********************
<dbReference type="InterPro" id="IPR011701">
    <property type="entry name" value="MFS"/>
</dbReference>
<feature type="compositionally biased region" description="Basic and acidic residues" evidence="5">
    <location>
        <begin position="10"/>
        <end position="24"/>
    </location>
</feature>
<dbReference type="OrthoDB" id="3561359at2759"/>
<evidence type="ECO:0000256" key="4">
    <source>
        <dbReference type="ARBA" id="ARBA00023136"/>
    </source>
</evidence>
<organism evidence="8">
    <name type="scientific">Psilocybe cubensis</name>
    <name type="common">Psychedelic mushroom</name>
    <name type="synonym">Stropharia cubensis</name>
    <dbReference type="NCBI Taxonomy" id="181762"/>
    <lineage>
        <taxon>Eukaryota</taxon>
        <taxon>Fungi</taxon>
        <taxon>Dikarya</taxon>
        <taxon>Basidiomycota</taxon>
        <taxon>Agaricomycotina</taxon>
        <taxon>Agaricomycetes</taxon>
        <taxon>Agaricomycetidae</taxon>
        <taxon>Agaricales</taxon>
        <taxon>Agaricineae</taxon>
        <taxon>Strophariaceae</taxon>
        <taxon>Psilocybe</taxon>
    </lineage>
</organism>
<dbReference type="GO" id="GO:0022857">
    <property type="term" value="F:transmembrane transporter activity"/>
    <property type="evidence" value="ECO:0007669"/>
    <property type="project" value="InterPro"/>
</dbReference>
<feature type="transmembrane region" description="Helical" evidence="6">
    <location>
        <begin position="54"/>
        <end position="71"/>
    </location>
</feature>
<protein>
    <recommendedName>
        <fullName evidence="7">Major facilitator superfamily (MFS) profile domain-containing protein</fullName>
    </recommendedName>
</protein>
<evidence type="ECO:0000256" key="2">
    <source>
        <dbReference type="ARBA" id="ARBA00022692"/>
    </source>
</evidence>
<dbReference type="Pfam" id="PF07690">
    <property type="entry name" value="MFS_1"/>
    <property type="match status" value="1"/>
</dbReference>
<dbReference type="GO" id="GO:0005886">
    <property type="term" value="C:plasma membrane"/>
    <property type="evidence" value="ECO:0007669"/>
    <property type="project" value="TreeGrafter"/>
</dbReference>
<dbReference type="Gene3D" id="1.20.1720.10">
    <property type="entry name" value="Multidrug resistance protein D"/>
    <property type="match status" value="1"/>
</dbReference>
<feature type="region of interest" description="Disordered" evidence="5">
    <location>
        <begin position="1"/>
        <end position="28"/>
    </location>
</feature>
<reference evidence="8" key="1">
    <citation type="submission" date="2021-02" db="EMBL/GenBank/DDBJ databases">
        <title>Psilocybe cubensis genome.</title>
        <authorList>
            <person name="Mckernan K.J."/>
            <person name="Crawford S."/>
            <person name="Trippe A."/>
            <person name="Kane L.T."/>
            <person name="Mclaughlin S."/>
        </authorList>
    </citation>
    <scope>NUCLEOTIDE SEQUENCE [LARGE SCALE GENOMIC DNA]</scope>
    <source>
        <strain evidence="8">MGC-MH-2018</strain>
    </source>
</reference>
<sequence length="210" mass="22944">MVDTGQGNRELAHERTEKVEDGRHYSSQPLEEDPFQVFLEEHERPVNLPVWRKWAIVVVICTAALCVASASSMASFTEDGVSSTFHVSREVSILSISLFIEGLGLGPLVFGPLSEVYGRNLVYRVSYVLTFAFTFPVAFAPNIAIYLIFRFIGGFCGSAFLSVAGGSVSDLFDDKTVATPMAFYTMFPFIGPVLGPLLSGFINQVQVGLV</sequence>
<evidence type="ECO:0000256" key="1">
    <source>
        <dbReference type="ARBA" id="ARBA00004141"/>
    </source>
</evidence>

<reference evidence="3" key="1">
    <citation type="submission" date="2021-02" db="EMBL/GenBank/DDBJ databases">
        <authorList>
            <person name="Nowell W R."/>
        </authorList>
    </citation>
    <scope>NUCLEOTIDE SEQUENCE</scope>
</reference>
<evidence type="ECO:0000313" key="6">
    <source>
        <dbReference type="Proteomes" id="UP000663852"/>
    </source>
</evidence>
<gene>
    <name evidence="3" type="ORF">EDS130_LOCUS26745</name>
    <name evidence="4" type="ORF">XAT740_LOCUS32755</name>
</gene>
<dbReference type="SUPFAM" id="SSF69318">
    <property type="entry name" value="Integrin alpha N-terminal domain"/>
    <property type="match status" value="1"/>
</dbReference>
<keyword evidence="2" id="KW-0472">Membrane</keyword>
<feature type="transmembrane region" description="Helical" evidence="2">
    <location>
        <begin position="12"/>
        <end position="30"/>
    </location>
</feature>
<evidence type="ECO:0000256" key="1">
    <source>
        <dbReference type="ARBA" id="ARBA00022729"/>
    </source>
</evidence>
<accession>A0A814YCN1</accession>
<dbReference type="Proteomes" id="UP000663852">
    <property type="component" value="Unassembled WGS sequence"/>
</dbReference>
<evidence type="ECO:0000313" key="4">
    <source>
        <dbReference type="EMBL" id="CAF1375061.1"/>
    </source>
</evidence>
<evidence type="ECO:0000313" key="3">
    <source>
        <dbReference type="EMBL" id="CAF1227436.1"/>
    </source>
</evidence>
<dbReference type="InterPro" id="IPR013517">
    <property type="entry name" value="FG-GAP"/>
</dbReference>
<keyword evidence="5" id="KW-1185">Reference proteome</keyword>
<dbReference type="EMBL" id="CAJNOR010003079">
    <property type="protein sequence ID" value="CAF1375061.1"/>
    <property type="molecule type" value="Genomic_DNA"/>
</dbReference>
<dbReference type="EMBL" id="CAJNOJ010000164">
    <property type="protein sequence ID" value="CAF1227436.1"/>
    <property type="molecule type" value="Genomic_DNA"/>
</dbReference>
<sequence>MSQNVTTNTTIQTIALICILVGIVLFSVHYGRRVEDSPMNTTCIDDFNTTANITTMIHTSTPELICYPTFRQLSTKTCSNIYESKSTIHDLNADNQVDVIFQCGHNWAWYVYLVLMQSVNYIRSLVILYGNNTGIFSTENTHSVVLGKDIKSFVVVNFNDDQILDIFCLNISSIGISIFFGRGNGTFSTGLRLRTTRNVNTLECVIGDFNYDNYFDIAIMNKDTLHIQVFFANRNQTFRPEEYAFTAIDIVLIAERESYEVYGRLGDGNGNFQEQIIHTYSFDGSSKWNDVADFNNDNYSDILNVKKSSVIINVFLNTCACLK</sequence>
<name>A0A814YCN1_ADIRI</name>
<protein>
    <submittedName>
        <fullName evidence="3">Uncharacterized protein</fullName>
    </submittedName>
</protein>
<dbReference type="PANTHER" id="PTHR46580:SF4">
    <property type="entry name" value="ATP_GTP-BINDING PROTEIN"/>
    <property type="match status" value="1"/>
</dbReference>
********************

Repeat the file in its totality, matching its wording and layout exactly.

<dbReference type="InterPro" id="IPR011701">
    <property type="entry name" value="MFS"/>
</dbReference>
<feature type="compositionally biased region" description="Basic and acidic residues" evidence="5">
    <location>
        <begin position="10"/>
        <end position="24"/>
    </location>
</feature>
<dbReference type="OrthoDB" id="3561359at2759"/>
<evidence type="ECO:0000256" key="4">
    <source>
        <dbReference type="ARBA" id="ARBA00023136"/>
    </source>
</evidence>
<organism evidence="8">
    <name type="scientific">Psilocybe cubensis</name>
    <name type="common">Psychedelic mushroom</name>
    <name type="synonym">Stropharia cubensis</name>
    <dbReference type="NCBI Taxonomy" id="181762"/>
    <lineage>
        <taxon>Eukaryota</taxon>
        <taxon>Fungi</taxon>
        <taxon>Dikarya</taxon>
        <taxon>Basidiomycota</taxon>
        <taxon>Agaricomycotina</taxon>
        <taxon>Agaricomycetes</taxon>
        <taxon>Agaricomycetidae</taxon>
        <taxon>Agaricales</taxon>
        <taxon>Agaricineae</taxon>
        <taxon>Strophariaceae</taxon>
        <taxon>Psilocybe</taxon>
    </lineage>
</organism>
<dbReference type="GO" id="GO:0022857">
    <property type="term" value="F:transmembrane transporter activity"/>
    <property type="evidence" value="ECO:0007669"/>
    <property type="project" value="InterPro"/>
</dbReference>
<feature type="transmembrane region" description="Helical" evidence="6">
    <location>
        <begin position="54"/>
        <end position="71"/>
    </location>
</feature>
<protein>
    <recommendedName>
        <fullName evidence="7">Major facilitator superfamily (MFS) profile domain-containing protein</fullName>
    </recommendedName>
</protein>
<evidence type="ECO:0000256" key="2">
    <source>
        <dbReference type="ARBA" id="ARBA00022692"/>
    </source>
</evidence>
<dbReference type="Pfam" id="PF07690">
    <property type="entry name" value="MFS_1"/>
    <property type="match status" value="1"/>
</dbReference>
<dbReference type="GO" id="GO:0005886">
    <property type="term" value="C:plasma membrane"/>
    <property type="evidence" value="ECO:0007669"/>
    <property type="project" value="TreeGrafter"/>
</dbReference>
<dbReference type="Gene3D" id="1.20.1720.10">
    <property type="entry name" value="Multidrug resistance protein D"/>
    <property type="match status" value="1"/>
</dbReference>
<feature type="region of interest" description="Disordered" evidence="5">
    <location>
        <begin position="1"/>
        <end position="28"/>
    </location>
</feature>
<reference evidence="8" key="1">
    <citation type="submission" date="2021-02" db="EMBL/GenBank/DDBJ databases">
        <title>Psilocybe cubensis genome.</title>
        <authorList>
            <person name="Mckernan K.J."/>
            <person name="Crawford S."/>
            <person name="Trippe A."/>
            <person name="Kane L.T."/>
            <person name="Mclaughlin S."/>
        </authorList>
    </citation>
    <scope>NUCLEOTIDE SEQUENCE [LARGE SCALE GENOMIC DNA]</scope>
    <source>
        <strain evidence="8">MGC-MH-2018</strain>
    </source>
</reference>
<sequence length="210" mass="22944">MVDTGQGNRELAHERTEKVEDGRHYSSQPLEEDPFQVFLEEHERPVNLPVWRKWAIVVVICTAALCVASASSMASFTEDGVSSTFHVSREVSILSISLFIEGLGLGPLVFGPLSEVYGRNLVYRVSYVLTFAFTFPVAFAPNIAIYLIFRFIGGFCGSAFLSVAGGSVSDLFDDKTVATPMAFYTMFPFIGPVLGPLLSGFINQVQVGLV</sequence>
<evidence type="ECO:0000256" key="1">
    <source>
        <dbReference type="ARBA" id="ARBA00004141"/>
    </source>
</evidence>

<reference evidence="3" key="1">
    <citation type="submission" date="2021-02" db="EMBL/GenBank/DDBJ databases">
        <authorList>
            <person name="Nowell W R."/>
        </authorList>
    </citation>
    <scope>NUCLEOTIDE SEQUENCE</scope>
</reference>
<evidence type="ECO:0000313" key="6">
    <source>
        <dbReference type="Proteomes" id="UP000663852"/>
    </source>
</evidence>
<gene>
    <name evidence="3" type="ORF">EDS130_LOCUS26745</name>
    <name evidence="4" type="ORF">XAT740_LOCUS32755</name>
</gene>
<dbReference type="SUPFAM" id="SSF69318">
    <property type="entry name" value="Integrin alpha N-terminal domain"/>
    <property type="match status" value="1"/>
</dbReference>
<keyword evidence="2" id="KW-0472">Membrane</keyword>
<feature type="transmembrane region" description="Helical" evidence="2">
    <location>
        <begin position="12"/>
        <end position="30"/>
    </location>
</feature>
<evidence type="ECO:0000256" key="1">
    <source>
        <dbReference type="ARBA" id="ARBA00022729"/>
    </source>
</evidence>
<accession>A0A814YCN1</accession>
<dbReference type="Proteomes" id="UP000663852">
    <property type="component" value="Unassembled WGS sequence"/>
</dbReference>
<evidence type="ECO:0000313" key="4">
    <source>
        <dbReference type="EMBL" id="CAF1375061.1"/>
    </source>
</evidence>
<evidence type="ECO:0000313" key="3">
    <source>
        <dbReference type="EMBL" id="CAF1227436.1"/>
    </source>
</evidence>
<dbReference type="InterPro" id="IPR013517">
    <property type="entry name" value="FG-GAP"/>
</dbReference>
<keyword evidence="5" id="KW-1185">Reference proteome</keyword>
<dbReference type="EMBL" id="CAJNOR010003079">
    <property type="protein sequence ID" value="CAF1375061.1"/>
    <property type="molecule type" value="Genomic_DNA"/>
</dbReference>
<dbReference type="EMBL" id="CAJNOJ010000164">
    <property type="protein sequence ID" value="CAF1227436.1"/>
    <property type="molecule type" value="Genomic_DNA"/>
</dbReference>
<sequence>MSQNVTTNTTIQTIALICILVGIVLFSVHYGRRVEDSPMNTTCIDDFNTTANITTMIHTSTPELICYPTFRQLSTKTCSNIYESKSTIHDLNADNQVDVIFQCGHNWAWYVYLVLMQSVNYIRSLVILYGNNTGIFSTENTHSVVLGKDIKSFVVVNFNDDQILDIFCLNISSIGISIFFGRGNGTFSTGLRLRTTRNVNTLECVIGDFNYDNYFDIAIMNKDTLHIQVFFANRNQTFRPEEYAFTAIDIVLIAERESYEVYGRLGDGNGNFQEQIIHTYSFDGSSKWNDVADFNNDNYSDILNVKKSSVIINVFLNTCACLK</sequence>
<name>A0A814YCN1_ADIRI</name>
<protein>
    <submittedName>
        <fullName evidence="3">Uncharacterized protein</fullName>
    </submittedName>
</protein>
<dbReference type="PANTHER" id="PTHR46580:SF4">
    <property type="entry name" value="ATP_GTP-BINDING PROTEIN"/>
    <property type="match status" value="1"/>
</dbReference>